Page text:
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The Eclipse of Christianity

ebook / ISBN-13: 9781399802765

Price: £25

ON SALE: 12th September 2024

Genre: Humanities / Religion & Beliefs / Christianity

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While talk of Christianity’s decline needs qualifying (the Christian faith continues to expand at a global level) it is incontestable that the faith falters in its Middle Eastern and European heartlands, meaning not just the retreat of religion from the public square – external hostility, and a weak response from ecclesiastical ranks, are mutually reinforcing – but also the thinning out of religion itself.

Public spaces have been largely evacuated of Christian presence as the state’s ability to meet people’s material needs has increased. Different dynamics are at work in various European countries – notably France, Germany and Spain – but the family resemblances are substantial. The Church has been left asking what it still has to talk about as the credibility of its own metaphysical claims has been diluted.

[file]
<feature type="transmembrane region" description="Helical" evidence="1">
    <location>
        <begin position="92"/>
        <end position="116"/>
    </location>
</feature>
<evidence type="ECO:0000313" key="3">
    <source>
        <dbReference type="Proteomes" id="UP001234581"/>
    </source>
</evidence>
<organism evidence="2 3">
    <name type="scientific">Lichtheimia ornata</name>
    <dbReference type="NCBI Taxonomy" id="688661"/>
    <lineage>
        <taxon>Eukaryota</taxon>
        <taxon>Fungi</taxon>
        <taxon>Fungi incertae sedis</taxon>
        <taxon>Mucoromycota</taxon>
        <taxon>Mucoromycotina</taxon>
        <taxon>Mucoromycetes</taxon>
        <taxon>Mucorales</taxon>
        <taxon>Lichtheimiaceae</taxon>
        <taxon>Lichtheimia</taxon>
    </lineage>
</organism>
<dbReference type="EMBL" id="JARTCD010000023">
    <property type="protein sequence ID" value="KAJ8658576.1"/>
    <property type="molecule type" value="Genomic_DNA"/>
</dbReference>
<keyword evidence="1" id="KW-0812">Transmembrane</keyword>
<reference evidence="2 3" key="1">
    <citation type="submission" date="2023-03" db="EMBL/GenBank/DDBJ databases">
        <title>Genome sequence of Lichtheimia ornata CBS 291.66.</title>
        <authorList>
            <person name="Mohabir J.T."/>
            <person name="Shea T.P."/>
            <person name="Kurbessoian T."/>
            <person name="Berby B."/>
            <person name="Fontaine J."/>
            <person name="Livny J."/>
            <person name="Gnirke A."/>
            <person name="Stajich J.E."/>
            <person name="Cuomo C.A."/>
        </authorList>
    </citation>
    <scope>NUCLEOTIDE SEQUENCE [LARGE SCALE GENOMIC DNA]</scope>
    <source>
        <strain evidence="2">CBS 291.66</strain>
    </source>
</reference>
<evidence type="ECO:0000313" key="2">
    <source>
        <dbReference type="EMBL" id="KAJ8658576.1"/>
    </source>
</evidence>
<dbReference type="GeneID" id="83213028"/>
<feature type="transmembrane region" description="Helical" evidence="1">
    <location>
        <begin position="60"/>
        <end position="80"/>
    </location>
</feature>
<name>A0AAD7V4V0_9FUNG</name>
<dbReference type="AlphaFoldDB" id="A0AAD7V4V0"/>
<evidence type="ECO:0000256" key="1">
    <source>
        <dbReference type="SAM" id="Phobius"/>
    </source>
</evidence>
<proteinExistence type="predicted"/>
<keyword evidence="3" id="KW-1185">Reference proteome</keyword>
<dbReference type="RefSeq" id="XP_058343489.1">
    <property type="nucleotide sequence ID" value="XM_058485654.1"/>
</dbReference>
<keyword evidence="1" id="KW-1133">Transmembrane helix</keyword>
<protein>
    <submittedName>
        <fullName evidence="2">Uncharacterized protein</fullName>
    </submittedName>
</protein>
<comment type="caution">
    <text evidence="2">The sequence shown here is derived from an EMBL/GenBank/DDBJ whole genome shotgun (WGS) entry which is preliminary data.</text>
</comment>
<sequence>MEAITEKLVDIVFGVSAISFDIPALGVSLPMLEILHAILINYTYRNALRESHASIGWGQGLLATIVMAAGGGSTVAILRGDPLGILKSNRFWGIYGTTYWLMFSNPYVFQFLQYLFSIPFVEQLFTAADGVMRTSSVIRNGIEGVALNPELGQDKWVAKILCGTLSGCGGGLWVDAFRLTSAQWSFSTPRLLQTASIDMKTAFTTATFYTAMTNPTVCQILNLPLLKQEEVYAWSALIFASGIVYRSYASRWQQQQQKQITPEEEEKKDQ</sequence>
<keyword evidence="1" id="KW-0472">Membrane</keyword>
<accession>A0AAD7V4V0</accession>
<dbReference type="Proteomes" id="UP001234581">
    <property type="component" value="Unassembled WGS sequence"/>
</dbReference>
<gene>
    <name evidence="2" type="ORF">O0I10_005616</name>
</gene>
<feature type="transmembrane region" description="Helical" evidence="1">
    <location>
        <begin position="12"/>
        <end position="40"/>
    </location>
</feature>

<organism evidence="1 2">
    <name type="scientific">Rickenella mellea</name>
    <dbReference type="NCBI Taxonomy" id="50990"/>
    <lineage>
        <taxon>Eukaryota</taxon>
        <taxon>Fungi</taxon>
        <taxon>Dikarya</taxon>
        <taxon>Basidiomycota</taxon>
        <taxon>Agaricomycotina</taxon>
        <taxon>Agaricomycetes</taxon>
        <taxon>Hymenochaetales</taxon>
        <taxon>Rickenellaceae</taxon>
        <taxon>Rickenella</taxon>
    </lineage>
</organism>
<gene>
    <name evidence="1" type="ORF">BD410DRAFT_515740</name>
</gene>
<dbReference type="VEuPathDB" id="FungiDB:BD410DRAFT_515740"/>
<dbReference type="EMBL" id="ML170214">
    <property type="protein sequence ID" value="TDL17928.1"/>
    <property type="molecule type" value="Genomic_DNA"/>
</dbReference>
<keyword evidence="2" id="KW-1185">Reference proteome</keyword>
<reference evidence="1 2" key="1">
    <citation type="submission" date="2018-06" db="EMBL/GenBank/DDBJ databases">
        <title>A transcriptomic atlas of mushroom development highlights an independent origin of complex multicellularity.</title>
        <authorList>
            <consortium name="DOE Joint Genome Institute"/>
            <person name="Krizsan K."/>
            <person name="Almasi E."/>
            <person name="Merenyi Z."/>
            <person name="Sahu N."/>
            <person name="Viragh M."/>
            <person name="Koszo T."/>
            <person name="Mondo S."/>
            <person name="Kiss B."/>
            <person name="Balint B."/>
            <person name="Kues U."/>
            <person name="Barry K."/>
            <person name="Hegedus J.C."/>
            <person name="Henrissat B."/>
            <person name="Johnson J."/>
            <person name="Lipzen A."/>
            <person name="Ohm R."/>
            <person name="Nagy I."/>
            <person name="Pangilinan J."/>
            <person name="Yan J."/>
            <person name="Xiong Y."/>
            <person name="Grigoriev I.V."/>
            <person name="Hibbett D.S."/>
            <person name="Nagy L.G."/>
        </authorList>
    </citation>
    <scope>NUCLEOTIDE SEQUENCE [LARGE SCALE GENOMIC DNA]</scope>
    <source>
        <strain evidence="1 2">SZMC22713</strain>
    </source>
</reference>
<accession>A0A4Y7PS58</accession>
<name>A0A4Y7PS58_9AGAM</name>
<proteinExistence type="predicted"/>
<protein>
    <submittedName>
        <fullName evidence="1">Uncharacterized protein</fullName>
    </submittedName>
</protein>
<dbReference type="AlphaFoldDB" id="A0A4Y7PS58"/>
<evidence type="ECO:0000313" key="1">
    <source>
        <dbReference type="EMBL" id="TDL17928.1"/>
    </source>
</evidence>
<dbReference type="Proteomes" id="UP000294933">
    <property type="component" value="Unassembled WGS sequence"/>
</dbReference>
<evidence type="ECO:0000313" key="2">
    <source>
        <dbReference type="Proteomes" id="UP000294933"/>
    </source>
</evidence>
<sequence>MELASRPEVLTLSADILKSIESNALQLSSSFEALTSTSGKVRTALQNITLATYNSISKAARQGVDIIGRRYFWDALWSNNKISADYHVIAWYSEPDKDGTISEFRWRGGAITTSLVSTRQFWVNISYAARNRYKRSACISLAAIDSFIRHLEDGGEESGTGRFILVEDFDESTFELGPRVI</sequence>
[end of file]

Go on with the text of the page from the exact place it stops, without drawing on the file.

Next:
Many people grant the positive role played by Europe’s Christian heritage in raising us to the branches on which we now perch, but still think that the ladder can be kicked away. People with very little cultural memory of Christianity begin to ask Why should we care?And Is belief in God credible in the first place? Yet the secularist still cuts corners in inferring that the Church has done its job and can now fade away.

Based on solid reportage and canvassing a broad range of views – giving due weight both to genuinely positive aspects of progressive politics and ways in which unaccountable ecclesiastical power needs to be challenged – Shortt nevertheless argues that the Churches are seriously underselling themselves. Representing the largest source of social capital on earth, they have a much stronger message than they themselves often recognize. Of course, Britain and other European countries are multicultural. Theocracy and other forms of authoritarianism should be shunned. But Christian values represent humanity’s best hope. Clerics and other representatives should be saying so far more robustly.